With exquisite and original THE BRUISING OF QILWA, Naseem Jamnia delivers a rewarding read set in a world you’ll want to re-visit time and time again
Samuel R. Delany Fellowship recipient Naseem Jamnia’s singular debut novella THE BRUISING OF QILWA wows in reviews from Gary K. Wolfe and Alex Brown, both in Locus, The Middle Shelf, and in a dual feature that includes R. B. Lemberg’s THE UNBALANCING, Stephen Case at Strange Horizons.
Like many of the best novellas we’ve been seeing these last few years, THE BRUISING OF QILWA is something of a Tardis tale, considerably bigger on the inside than it first appears, and it’s a rewarding addition to that growing body of fantastic fiction addressing themes of colonialism, bigotry, gender, and cultural identity. The world of the book is one we’d like to know more about, and Jamnia is a writer worth paying attention to.Gary K. Wolfe
Despite its short length, the world building in THE BRUISING OF QILWA is exquisite and original. Jamnia doesn’t give a lot of detail about the world or its political and cultural histories, yet the story feels vast.Alex Brown
THE BRUISING OF QILWA is an introduction to a world I’ll happily visit again in a new story.The Middle Shelf
In the novel’s setting, Jamnia creates a rich landscape of overlapping ethnicities and languages, laying a foundation for a world-building which proceeds very much out of Iranian culture. This richness informs the book’s vocabulary. Dialogue and description are filled with references to and many other Farsi terms. Gender identity and pronouns are part of this landscape as well. Many characters mentioned in passing have non-binary pronouns—ey, eir, zhe, hos, hu, as well as pronouns used exclusively for a deity. These are used casually and without explication, making them a seamless part of the cultural background. Jamnia’s prose makes their world feel more like a—to this reader previously unknown—corner of the real world, with occasional magical details to remind that it is indeed fantasy.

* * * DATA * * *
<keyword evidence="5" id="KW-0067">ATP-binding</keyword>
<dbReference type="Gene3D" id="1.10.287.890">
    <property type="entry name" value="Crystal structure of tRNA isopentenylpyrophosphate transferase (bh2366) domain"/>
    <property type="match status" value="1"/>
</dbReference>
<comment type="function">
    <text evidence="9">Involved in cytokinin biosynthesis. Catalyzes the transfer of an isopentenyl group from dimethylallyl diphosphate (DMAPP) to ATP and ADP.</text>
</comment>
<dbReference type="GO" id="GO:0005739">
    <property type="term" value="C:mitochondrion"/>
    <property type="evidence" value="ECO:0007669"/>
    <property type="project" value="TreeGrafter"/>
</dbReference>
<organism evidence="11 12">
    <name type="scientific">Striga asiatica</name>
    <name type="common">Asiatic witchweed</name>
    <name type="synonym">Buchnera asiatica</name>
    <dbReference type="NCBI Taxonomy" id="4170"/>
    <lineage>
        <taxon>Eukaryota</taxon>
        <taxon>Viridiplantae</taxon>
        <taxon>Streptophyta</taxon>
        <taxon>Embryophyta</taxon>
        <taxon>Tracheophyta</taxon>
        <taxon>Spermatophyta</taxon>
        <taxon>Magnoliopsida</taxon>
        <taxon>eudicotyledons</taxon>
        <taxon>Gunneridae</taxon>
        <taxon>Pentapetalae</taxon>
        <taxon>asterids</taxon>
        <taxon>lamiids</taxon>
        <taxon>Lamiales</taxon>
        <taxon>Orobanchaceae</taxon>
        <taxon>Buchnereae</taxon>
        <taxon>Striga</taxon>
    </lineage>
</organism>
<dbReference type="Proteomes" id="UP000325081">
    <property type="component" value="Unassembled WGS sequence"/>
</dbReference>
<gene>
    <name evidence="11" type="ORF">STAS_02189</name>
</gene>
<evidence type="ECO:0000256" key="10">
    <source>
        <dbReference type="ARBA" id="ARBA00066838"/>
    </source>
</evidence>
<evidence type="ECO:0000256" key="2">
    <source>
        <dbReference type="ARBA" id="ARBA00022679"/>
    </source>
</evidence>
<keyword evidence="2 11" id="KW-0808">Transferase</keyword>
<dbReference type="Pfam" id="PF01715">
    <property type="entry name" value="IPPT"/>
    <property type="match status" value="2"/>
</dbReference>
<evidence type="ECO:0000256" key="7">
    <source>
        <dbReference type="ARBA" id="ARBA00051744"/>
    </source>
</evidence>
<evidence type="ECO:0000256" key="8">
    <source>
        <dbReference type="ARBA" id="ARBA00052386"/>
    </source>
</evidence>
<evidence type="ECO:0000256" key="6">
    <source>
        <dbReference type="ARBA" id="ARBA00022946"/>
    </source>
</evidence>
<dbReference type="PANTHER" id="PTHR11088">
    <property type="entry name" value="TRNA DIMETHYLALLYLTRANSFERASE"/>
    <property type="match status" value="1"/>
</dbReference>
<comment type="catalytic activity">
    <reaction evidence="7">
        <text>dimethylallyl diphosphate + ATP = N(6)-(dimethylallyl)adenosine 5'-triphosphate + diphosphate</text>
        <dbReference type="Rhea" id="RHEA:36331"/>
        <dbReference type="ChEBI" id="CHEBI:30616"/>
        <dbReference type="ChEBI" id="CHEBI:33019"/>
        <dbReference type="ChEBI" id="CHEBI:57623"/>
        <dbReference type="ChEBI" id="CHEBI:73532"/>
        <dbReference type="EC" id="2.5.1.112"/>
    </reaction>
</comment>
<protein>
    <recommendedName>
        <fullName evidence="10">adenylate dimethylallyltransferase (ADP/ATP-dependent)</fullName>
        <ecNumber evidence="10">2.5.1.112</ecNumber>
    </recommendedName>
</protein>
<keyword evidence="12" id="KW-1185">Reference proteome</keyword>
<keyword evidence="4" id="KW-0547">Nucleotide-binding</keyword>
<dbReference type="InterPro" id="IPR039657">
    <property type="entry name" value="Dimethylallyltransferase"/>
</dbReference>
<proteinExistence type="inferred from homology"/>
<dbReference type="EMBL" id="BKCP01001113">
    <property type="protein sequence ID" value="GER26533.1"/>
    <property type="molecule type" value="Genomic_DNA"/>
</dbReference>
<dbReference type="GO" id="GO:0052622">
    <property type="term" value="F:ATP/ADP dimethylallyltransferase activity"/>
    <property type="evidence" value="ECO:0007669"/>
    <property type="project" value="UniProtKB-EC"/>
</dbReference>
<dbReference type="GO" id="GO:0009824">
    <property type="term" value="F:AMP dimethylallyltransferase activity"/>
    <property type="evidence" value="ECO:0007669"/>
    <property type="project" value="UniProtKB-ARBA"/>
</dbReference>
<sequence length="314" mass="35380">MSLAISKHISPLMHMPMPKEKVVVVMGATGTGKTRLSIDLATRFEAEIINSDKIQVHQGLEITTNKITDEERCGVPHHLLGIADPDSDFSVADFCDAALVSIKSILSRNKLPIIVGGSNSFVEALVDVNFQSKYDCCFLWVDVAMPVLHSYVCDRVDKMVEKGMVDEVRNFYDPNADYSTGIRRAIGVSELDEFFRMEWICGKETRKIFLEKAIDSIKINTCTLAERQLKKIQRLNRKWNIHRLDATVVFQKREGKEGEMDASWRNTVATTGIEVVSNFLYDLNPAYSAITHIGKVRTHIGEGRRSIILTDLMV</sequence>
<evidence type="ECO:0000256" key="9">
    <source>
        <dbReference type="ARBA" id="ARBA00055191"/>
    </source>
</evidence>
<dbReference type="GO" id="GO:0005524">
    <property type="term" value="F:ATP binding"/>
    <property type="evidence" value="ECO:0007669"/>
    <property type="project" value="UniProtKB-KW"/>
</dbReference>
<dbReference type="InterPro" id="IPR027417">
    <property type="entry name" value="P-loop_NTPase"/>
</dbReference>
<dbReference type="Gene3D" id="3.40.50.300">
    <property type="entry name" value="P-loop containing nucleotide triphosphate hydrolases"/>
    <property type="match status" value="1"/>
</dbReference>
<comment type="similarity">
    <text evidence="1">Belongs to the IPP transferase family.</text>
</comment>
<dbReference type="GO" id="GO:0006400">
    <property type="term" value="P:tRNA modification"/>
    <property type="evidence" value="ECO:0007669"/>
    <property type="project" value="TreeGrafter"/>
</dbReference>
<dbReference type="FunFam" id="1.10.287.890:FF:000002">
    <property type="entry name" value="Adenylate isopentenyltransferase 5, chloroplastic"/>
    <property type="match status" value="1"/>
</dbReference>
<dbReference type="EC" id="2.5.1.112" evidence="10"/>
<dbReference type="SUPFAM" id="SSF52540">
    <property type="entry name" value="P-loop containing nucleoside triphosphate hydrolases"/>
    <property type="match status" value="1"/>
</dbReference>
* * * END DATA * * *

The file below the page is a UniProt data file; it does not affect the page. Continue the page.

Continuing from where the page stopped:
Both THE BRUISING OF QILWA and THE UNBALANCING are powerful in giving voice to marginalized or dispossessed characters without being flat, formulaic, or overly discursive. In THE BRUISING OF QILWA, the affirming, accepting healer who welcomes refugees becomes someone willing to take horrific steps to protect his city, and the protagonist is forced to face the moral ambiguity of Kofi’s decisions. In THE UNBALANCING, one protaginist begins at the center of her society’s power structure, but her desire for the novel’s other lead opens her up to understanding a positive self-abnegation in relationships—even at the cost of her home. It’s a compelling contrast: one a view of damaged idealism from a place of little social capital, the other of a character at the center of her society’s hierarchy finding a new sensitivity and humility. Most importantly, both novels deal with the respective costs.Strange Horizons